Name and livelihood supplied
Just before half-term I was working in one of the six or seven local middle schools that regularly employ me. I've been "supplying" for about seven years now, so I'm well known on the circuit. Things had been a bit quiet, so I was leafing through The TES when I noticed a new agency. I rang it.
The response was professional and brief. Having established that I was a bona fide teacher, the agency arranged to call me later at home for a more detailed interview. This took place that evening with a pleasant Australian woman.
Unfortunately, she didn't seem to understand much about the state education system in Britain. One of the first items she mentioned was money, presumably because the agency perceived this as a sticking point. It turned out that it would pay me Pounds 73 a day - about Pounds 50 after tax and national insurance contributions.
I am nowhere near the top of my scale, but this salary would have meant a drop in income of about 25 to 30 per cent. This wage is across-the-board, regardless of experience or qualifications. But I kept my anger in check and continued the interview.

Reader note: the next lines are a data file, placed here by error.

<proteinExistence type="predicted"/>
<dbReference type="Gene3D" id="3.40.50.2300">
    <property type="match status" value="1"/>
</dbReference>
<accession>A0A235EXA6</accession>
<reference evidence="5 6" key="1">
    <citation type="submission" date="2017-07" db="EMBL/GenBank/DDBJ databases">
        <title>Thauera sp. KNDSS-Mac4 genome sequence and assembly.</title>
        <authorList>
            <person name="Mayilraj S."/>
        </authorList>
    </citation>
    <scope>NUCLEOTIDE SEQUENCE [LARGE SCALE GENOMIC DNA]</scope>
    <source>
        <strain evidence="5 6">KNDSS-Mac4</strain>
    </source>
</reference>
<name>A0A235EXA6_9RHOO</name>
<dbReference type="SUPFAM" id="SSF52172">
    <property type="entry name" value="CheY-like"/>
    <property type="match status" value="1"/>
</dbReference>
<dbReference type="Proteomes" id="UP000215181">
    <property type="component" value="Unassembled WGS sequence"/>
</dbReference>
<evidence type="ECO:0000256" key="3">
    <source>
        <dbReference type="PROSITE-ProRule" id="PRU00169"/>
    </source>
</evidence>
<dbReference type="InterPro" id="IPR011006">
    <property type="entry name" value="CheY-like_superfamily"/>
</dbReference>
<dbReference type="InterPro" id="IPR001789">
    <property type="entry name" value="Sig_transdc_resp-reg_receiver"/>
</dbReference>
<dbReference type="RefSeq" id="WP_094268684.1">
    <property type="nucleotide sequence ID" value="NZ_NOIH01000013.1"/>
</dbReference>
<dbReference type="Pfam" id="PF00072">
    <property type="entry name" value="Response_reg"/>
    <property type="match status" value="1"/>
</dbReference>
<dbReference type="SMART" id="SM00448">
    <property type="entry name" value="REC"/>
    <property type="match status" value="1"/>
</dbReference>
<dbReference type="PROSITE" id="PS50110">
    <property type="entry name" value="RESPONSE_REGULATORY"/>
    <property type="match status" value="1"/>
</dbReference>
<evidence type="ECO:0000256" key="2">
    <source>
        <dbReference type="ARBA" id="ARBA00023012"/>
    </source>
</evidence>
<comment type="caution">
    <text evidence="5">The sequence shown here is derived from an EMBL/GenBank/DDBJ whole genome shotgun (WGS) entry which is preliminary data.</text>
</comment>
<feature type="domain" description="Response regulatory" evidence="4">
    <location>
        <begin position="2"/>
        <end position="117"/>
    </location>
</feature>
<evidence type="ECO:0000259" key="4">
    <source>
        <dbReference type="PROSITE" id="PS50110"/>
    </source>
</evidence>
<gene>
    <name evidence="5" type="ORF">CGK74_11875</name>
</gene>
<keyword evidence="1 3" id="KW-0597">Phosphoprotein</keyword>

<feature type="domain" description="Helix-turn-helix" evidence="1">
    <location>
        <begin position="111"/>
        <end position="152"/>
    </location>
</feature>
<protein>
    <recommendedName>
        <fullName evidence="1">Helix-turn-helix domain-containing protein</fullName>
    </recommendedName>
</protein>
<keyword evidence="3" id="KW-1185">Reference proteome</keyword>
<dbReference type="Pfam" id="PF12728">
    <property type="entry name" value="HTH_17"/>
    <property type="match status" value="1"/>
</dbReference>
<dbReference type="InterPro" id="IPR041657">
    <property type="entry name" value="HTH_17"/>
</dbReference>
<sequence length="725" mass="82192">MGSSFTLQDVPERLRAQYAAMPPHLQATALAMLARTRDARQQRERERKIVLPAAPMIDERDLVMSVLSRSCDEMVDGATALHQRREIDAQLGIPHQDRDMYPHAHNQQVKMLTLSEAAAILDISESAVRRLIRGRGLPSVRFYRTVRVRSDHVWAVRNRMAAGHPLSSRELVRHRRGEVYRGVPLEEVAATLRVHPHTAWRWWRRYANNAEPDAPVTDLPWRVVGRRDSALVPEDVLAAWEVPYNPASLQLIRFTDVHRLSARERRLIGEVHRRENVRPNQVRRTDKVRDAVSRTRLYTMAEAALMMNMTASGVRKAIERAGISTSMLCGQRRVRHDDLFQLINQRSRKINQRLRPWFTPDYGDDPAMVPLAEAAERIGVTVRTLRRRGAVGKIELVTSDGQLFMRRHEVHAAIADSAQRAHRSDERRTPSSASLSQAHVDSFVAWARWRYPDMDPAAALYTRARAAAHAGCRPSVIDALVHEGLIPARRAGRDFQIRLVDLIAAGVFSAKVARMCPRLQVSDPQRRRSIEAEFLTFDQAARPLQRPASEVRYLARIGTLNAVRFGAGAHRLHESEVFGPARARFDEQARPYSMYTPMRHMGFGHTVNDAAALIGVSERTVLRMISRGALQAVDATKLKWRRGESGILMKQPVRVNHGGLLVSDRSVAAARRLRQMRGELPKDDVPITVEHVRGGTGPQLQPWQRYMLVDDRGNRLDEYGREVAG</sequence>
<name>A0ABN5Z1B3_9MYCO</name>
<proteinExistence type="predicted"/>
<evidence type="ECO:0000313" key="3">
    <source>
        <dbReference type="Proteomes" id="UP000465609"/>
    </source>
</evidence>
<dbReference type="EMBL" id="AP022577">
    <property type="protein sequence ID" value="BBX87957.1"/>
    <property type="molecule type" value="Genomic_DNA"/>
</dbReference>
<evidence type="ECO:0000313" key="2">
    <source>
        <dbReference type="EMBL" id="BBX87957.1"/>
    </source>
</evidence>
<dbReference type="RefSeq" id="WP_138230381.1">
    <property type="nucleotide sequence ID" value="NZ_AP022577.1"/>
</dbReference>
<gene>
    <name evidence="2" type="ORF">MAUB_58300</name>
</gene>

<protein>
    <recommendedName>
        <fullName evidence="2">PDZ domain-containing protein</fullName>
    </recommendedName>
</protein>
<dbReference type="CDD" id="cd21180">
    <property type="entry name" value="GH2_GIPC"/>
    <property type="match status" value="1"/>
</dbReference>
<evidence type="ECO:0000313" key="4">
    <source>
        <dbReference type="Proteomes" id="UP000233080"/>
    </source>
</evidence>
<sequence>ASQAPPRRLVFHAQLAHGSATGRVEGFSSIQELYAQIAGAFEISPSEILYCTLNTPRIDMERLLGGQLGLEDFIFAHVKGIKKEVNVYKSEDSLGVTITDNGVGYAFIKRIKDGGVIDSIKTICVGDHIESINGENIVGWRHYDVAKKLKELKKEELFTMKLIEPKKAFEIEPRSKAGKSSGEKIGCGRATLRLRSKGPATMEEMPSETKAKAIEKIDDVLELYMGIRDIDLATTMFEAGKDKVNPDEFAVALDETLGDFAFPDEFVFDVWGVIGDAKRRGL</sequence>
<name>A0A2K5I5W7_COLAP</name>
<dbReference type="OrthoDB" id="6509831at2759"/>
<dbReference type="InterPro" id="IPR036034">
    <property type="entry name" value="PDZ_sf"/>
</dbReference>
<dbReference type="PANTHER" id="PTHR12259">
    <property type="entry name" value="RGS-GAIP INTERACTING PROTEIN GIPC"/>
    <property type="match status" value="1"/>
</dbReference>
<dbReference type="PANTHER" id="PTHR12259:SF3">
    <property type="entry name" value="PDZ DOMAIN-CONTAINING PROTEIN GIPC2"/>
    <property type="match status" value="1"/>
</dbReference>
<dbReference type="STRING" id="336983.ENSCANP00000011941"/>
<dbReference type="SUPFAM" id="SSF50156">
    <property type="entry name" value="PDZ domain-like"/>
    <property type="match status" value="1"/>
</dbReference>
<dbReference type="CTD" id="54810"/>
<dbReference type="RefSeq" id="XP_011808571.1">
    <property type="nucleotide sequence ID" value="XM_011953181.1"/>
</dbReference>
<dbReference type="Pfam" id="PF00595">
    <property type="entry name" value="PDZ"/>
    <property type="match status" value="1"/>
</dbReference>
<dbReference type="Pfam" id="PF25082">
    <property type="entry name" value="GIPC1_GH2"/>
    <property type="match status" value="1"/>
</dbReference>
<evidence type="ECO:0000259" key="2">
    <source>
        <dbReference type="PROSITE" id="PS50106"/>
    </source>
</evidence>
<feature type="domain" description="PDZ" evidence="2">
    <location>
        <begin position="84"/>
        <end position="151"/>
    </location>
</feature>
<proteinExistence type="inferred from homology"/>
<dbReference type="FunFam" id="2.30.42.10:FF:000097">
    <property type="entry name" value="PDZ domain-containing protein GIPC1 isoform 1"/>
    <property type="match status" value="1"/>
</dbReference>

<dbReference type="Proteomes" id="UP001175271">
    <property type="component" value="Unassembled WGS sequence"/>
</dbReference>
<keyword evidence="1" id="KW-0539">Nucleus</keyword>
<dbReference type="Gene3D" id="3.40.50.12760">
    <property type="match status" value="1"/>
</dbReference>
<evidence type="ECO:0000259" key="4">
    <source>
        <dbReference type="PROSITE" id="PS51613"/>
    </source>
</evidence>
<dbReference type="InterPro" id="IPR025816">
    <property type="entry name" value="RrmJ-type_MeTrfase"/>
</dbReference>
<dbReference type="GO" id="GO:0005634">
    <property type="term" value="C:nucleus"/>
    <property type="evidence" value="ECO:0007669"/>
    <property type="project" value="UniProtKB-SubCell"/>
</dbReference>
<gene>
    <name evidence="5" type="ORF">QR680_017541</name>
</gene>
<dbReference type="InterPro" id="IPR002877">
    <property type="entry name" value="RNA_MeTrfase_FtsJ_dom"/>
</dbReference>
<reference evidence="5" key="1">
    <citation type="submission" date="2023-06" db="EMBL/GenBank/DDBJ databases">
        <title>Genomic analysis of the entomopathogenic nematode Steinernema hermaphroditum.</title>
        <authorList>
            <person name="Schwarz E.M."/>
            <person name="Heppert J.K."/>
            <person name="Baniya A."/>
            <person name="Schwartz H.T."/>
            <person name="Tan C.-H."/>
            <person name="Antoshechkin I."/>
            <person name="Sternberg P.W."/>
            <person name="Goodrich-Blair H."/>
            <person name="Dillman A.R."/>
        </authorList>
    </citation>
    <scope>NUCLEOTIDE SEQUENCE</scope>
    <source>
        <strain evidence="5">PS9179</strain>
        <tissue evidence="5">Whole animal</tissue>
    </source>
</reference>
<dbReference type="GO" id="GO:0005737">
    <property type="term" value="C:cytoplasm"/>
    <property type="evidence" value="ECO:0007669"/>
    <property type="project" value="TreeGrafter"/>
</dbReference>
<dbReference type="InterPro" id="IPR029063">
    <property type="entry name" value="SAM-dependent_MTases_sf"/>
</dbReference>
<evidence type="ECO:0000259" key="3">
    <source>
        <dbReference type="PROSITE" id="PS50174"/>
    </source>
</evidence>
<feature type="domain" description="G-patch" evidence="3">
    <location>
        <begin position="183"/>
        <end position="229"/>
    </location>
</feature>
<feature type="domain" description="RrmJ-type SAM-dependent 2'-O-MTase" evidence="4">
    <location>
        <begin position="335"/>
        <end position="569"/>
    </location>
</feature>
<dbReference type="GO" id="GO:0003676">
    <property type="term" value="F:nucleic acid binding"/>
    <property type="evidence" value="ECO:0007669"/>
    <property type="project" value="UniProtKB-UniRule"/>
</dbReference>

The woman then requested the names and phone numbers of two of the schools I attend, at which point I suddenly realised I could be shooting myself in the foot. What if the agency rang up my regular schools and offered to locate and employ supply staff at a cheaper rate than the schools currently paid me through the local education authority? I explained that, in view of my doubts, I would like to withdraw my application.
I want to know who benefits from this additional layer of bureaucracy. Supply staff would feel exploited and abused by this hefty slash in their salary. All the heads I work for operate from a private list of staff taken from the county list. So who benefits?
The head of operations in my county runs a series of checks on potential supply staff - including police and medical checks - and takes up teaching references before admitting anyone to the list. I don't believe that agencies are following the same rigorous procedure. On the contrary, I know one agency recently welcomed someone who had not entered a classroom for more than 25 years.
I mentioned my experience a few days later to the head of one of my schools. He told me that the agency I had been interviewed by was offering teachers to schools for Pounds 115 a day. The most expensive teacher he employed cost Pounds 110 a day - so he wouldn't be using its services.
So the trick is to go down the lists of supply teachers and hook the least successful on to your network. You charge the school Pounds 115 a day, pay the teacher Pounds 73 a day and make Pounds 42 a teacher per day from the public purse.
Can this really be good for our schools? It's certainly not good for me. Who said money doesn't grow on trees?
Nick Melton lives in Weymouth, Dorset